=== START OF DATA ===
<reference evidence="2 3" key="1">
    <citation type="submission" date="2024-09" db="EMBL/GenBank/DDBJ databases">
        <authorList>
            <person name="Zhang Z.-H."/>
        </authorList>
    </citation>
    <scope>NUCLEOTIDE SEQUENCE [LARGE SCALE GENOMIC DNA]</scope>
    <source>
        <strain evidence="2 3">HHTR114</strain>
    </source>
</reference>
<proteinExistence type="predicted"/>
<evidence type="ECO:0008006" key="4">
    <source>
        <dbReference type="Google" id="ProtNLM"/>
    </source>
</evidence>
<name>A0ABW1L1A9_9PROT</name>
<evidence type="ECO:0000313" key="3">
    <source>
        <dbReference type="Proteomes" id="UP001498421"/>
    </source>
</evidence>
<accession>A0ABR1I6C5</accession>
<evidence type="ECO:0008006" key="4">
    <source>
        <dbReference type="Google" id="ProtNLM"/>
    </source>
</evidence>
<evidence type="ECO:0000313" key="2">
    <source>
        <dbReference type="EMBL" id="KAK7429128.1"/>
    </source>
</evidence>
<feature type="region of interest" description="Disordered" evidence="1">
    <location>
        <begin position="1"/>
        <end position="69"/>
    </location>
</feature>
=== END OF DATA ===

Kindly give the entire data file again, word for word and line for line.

<reference evidence="2 3" key="1">
    <citation type="submission" date="2024-09" db="EMBL/GenBank/DDBJ databases">
        <authorList>
            <person name="Zhang Z.-H."/>
        </authorList>
    </citation>
    <scope>NUCLEOTIDE SEQUENCE [LARGE SCALE GENOMIC DNA]</scope>
    <source>
        <strain evidence="2 3">HHTR114</strain>
    </source>
</reference>
<proteinExistence type="predicted"/>
<evidence type="ECO:0008006" key="4">
    <source>
        <dbReference type="Google" id="ProtNLM"/>
    </source>
</evidence>
<name>A0ABW1L1A9_9PROT</name>
<evidence type="ECO:0000313" key="3">
    <source>
        <dbReference type="Proteomes" id="UP001498421"/>
    </source>
</evidence>
<accession>A0ABR1I6C5</accession>
<evidence type="ECO:0008006" key="4">
    <source>
        <dbReference type="Google" id="ProtNLM"/>
    </source>
</evidence>
<evidence type="ECO:0000313" key="2">
    <source>
        <dbReference type="EMBL" id="KAK7429128.1"/>
    </source>
</evidence>
<feature type="region of interest" description="Disordered" evidence="1">
    <location>
        <begin position="1"/>
        <end position="69"/>
    </location>
</feature>